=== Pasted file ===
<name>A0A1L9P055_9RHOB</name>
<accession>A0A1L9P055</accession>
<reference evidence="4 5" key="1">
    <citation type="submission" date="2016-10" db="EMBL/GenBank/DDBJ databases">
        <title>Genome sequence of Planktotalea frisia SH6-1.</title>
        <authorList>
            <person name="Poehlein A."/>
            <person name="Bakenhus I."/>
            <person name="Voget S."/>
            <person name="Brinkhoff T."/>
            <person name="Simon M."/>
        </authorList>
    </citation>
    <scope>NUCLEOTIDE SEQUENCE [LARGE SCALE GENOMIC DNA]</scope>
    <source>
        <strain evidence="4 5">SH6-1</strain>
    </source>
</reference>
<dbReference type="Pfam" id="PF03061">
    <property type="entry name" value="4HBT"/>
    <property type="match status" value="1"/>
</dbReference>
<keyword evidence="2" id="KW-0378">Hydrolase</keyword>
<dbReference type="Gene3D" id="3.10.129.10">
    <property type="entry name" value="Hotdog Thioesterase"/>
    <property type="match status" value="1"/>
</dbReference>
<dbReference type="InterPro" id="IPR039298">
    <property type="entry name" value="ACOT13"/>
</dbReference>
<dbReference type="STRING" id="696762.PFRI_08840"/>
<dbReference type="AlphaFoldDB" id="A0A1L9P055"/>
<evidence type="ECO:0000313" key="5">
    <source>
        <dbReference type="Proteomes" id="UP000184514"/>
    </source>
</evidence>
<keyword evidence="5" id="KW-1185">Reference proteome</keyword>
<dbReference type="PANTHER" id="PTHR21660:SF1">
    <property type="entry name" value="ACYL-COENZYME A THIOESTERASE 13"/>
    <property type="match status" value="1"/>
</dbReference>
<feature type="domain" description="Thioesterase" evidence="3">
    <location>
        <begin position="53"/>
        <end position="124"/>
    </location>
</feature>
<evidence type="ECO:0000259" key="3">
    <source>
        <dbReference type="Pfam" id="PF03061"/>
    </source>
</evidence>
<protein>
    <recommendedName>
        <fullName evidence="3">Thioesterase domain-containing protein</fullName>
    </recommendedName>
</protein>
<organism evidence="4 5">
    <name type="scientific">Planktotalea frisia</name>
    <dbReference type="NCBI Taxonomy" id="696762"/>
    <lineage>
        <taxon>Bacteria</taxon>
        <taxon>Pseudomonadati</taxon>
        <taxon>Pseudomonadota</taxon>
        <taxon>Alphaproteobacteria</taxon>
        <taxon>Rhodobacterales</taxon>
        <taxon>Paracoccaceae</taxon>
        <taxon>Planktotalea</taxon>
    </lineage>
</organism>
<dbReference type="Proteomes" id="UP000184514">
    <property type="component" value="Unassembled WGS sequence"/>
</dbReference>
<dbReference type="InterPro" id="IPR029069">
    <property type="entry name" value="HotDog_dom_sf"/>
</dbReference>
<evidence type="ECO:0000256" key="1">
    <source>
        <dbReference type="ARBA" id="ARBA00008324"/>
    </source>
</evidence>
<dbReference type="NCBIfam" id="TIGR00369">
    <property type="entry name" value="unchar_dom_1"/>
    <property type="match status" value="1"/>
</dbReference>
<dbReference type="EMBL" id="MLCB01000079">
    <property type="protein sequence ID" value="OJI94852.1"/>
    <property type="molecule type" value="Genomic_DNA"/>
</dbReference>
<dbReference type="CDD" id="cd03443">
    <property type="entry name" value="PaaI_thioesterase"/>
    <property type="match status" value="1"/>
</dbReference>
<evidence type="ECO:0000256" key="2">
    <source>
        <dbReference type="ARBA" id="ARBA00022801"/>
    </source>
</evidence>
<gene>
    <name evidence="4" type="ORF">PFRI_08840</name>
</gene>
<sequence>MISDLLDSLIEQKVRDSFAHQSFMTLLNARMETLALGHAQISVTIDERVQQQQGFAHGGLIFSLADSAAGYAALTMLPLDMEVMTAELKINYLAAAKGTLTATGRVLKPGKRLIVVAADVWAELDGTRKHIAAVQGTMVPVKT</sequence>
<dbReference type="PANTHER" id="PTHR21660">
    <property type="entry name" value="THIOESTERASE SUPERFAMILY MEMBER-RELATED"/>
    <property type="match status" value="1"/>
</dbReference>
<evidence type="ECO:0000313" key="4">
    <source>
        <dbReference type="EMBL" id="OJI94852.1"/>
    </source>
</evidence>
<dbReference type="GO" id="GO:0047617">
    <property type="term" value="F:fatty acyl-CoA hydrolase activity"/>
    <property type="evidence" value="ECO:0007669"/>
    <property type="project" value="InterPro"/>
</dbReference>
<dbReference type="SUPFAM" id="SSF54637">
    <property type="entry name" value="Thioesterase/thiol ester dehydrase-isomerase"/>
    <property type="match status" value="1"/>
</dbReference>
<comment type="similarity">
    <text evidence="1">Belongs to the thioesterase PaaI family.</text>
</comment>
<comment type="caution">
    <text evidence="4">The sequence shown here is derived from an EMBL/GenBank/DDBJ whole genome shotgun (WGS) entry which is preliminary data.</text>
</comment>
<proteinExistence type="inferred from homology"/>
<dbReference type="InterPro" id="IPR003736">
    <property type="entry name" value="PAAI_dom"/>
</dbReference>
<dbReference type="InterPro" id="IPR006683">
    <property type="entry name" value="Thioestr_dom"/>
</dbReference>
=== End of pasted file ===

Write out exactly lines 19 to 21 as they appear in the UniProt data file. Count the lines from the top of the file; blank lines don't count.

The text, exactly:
<dbReference type="Pfam" id="PF03061">
    <property type="entry name" value="4HBT"/>
    <property type="match status" value="1"/>